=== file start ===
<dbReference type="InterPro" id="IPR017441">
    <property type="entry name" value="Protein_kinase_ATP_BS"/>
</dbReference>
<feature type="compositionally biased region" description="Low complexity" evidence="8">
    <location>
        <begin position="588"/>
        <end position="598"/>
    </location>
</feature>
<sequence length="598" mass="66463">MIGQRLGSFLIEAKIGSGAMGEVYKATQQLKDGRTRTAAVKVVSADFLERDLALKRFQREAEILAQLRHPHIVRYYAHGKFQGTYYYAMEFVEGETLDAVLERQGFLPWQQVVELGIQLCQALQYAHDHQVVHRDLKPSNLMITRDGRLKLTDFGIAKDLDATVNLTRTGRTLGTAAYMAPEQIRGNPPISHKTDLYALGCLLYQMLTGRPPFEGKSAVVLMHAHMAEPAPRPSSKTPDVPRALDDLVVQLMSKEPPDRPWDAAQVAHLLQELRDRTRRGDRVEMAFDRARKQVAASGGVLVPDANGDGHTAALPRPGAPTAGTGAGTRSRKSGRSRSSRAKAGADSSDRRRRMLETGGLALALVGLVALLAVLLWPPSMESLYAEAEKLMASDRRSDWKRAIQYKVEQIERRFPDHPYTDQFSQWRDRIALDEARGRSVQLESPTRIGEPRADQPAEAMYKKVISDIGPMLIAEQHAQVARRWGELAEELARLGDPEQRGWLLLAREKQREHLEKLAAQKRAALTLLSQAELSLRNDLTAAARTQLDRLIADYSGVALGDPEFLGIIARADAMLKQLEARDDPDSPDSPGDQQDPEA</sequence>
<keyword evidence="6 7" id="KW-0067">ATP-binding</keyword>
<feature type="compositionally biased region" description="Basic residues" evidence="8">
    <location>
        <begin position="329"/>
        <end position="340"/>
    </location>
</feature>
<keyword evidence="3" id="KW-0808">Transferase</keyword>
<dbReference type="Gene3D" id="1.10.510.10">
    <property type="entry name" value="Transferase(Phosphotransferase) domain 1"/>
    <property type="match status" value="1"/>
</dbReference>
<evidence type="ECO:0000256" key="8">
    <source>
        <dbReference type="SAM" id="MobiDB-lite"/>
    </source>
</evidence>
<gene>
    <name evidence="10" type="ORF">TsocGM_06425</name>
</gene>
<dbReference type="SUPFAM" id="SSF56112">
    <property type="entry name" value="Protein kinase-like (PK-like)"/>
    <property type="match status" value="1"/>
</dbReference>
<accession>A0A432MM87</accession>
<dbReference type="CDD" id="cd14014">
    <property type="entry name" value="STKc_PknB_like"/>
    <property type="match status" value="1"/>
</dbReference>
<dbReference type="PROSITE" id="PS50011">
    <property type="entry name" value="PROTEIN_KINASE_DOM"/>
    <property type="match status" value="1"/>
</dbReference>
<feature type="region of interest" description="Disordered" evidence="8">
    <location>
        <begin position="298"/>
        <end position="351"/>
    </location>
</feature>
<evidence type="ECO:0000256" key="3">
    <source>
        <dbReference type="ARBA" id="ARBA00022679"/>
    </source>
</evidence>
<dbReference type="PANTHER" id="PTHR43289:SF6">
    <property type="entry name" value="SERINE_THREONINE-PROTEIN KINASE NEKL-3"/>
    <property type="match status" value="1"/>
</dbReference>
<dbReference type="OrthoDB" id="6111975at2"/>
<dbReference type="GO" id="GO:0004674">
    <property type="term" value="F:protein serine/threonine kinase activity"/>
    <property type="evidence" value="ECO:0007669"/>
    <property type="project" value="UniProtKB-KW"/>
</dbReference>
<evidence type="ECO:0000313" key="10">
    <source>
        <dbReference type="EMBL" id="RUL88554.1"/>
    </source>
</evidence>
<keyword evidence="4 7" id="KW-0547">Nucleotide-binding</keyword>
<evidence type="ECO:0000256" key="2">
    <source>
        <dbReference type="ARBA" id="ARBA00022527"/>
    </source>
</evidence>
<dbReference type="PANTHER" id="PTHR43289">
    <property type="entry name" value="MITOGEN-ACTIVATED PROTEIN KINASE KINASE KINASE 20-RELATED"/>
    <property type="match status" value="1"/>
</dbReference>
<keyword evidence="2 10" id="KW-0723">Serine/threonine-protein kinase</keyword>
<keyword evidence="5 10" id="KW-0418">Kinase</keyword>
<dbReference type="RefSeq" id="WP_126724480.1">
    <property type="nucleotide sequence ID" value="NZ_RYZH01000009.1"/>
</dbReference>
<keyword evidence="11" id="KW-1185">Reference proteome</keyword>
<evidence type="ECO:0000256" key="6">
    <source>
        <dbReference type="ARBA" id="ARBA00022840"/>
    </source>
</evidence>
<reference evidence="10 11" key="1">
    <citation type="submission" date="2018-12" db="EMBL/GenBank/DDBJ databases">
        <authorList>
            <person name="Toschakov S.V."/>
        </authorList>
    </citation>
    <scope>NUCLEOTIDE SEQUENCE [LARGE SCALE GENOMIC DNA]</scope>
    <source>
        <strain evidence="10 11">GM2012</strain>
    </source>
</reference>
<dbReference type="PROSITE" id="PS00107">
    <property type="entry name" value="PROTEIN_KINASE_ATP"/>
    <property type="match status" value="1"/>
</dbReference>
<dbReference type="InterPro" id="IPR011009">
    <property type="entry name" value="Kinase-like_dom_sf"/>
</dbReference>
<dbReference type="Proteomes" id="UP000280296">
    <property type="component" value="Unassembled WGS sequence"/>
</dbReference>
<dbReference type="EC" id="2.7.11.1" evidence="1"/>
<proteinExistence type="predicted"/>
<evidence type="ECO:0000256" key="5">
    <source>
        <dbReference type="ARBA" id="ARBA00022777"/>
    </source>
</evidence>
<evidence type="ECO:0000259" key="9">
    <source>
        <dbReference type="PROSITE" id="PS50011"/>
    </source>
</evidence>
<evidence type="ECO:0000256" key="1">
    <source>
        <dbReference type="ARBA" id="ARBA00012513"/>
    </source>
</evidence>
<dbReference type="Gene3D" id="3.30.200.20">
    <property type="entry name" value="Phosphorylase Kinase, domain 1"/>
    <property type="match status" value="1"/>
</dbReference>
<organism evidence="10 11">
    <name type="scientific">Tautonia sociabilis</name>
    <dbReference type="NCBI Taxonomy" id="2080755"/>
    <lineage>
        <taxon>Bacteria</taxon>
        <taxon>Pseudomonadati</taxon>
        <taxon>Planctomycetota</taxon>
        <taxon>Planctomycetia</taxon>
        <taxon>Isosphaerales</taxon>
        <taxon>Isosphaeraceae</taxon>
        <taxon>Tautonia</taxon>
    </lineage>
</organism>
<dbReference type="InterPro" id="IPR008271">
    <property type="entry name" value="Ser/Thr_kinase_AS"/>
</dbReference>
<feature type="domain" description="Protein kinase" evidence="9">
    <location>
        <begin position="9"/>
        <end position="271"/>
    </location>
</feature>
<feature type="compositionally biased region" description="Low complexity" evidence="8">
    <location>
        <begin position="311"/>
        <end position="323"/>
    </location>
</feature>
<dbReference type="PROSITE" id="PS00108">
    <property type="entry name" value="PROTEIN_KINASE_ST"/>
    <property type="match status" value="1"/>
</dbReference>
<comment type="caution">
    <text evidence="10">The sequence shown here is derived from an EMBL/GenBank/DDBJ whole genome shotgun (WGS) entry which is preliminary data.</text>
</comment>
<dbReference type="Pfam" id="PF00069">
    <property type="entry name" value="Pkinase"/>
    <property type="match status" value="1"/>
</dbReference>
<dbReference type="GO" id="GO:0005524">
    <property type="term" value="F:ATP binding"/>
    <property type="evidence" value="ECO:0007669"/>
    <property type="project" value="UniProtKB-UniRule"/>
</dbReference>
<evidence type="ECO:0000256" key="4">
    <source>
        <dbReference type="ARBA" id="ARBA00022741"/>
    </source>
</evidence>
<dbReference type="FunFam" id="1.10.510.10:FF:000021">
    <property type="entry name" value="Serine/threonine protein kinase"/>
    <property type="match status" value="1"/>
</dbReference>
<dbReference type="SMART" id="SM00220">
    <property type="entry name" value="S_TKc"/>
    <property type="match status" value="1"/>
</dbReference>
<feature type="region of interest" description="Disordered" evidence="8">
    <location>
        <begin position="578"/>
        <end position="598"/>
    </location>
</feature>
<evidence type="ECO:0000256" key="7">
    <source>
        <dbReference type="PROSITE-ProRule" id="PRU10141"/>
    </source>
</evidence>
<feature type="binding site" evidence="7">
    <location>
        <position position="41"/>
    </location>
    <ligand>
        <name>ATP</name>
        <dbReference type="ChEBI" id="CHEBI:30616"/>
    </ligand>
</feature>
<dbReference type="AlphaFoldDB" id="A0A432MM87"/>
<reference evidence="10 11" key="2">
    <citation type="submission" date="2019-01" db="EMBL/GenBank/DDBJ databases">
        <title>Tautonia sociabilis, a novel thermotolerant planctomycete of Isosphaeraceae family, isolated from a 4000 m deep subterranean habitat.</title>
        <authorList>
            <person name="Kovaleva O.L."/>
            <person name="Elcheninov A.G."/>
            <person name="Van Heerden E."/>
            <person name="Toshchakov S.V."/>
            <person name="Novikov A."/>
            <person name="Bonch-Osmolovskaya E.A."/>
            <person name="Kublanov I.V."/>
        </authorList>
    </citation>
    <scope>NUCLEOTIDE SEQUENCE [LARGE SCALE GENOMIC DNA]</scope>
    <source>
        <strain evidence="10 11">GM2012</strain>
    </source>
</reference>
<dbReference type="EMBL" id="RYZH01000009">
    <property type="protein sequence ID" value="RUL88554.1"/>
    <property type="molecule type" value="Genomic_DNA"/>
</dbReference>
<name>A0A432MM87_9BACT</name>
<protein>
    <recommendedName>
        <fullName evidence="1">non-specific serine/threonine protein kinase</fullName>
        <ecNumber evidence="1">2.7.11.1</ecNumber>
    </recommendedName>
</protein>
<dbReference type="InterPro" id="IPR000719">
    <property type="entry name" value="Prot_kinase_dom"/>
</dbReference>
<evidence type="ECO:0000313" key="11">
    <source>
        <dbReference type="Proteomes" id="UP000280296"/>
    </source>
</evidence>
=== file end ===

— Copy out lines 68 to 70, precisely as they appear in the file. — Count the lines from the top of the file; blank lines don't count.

    </source>
</evidence>
<keyword evidence="4 7" id="KW-0547">Nucleotide-binding</keyword>